So at my girlfriend Barbara Hershey’s urging — I was with her at that moment — she said, “Talk to him! That guy really wants to talk to you,” and I said “No, fuck him,” and keep walking.

But then I did, and then I realized who it was, and I thought, “Wait, he’s in that realm, maybe he knows Philip K. Dick.” I said, “You know a guy named—” “Yeah, sure — you want his phone number?”

My friend paid my rent for a year while I wrote, because it turned out we couldn’t get a writer. My friends kept on me about, well, if you can’t get a writer, then you write.”
~ Hampton Fancher

“That was the most disappointing thing to me in how this thing was played. Is that I’m on the phone with you now, after all that’s been said, and the fundamental distinction between what James is dealing with in these other cases is not actually brought to the fore. The fundamental difference is that James Franco didn’t seek to use his position to have sex with anyone. There’s not a case of that. He wasn’t using his position or status to try to solicit a sexual favor from anyone. If he had — if that were what the accusation involved — the show would not have gone on. We would have folded up shop and we would have not completed the show. Because then it would have been the same as Harvey Weinstein, or Les Moonves, or any of these cases that are fundamental to this new paradigm. Did you not notice that? Why did you not notice that? Is that not something notable to say, journalistically? Because nobody could find the voice to say it. I’m not just being rhetorical. Why is it that you and the other critics, none of you could find the voice to say, “You know, it’s not this, it’s that”? Because — let me go on and speak further to this. If you go back to the L.A. Times piece, that’s what it lacked. That’s what they were not able to deliver. The one example in the five that involved an issue of a sexual act was between James and a woman he was dating, who he was not working with. There was no professional dynamic in any capacity.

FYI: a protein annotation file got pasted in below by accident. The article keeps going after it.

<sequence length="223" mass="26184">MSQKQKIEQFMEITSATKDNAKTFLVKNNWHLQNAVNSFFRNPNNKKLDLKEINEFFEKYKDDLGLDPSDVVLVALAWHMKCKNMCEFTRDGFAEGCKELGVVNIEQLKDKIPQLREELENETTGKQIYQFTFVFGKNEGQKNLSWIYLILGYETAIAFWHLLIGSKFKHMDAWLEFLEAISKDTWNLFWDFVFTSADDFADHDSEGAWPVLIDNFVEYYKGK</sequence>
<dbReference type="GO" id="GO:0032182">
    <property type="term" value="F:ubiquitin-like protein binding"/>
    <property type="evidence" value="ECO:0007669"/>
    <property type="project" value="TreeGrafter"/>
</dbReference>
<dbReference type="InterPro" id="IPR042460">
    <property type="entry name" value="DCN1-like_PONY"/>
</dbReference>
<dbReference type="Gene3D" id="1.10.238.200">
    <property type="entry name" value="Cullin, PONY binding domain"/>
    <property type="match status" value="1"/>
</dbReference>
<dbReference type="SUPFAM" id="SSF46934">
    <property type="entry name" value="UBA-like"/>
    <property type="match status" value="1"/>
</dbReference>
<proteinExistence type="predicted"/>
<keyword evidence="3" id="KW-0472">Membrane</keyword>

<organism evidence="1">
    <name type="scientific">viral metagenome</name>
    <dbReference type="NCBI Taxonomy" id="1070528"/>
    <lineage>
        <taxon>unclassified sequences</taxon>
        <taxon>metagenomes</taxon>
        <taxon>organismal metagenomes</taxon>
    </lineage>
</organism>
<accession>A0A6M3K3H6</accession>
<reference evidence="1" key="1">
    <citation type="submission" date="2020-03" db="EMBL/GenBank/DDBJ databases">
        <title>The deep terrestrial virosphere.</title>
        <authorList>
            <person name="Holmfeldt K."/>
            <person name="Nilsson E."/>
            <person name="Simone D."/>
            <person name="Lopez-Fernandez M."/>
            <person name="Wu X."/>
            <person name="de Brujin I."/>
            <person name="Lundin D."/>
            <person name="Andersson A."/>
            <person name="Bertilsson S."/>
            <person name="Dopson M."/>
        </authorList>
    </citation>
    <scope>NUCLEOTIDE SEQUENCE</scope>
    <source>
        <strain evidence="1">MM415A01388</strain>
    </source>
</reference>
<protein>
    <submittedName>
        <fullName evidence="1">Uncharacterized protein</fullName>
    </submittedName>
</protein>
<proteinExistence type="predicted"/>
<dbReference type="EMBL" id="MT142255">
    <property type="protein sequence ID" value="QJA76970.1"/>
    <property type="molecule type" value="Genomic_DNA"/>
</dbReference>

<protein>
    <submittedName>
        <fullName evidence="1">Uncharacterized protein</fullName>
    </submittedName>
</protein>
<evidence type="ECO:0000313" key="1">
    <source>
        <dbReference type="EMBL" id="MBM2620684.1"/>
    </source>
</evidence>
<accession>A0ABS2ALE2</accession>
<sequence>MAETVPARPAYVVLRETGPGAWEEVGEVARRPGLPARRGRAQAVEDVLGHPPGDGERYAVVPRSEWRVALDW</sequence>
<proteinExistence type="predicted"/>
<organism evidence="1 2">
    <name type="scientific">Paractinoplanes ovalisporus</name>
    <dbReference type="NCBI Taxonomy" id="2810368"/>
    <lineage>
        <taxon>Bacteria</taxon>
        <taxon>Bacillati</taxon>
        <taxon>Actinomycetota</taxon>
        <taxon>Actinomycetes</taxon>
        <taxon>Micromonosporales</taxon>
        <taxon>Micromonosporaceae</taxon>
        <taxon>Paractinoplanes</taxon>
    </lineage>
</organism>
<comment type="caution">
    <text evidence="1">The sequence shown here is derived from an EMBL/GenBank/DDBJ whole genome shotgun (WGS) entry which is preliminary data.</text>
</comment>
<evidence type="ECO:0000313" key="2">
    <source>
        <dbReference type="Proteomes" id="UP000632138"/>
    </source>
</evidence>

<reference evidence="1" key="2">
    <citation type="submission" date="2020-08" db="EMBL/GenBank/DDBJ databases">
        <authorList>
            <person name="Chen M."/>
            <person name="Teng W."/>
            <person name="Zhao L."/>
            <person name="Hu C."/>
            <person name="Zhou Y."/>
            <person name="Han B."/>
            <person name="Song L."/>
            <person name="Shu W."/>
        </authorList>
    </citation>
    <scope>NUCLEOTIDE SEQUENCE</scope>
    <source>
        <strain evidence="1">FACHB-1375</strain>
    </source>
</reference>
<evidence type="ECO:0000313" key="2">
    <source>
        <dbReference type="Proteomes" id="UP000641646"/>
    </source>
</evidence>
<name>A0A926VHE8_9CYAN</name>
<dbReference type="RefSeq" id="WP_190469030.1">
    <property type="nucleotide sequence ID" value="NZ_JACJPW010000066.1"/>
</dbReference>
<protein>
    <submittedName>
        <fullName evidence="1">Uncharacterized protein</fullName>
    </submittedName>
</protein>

~ David Simon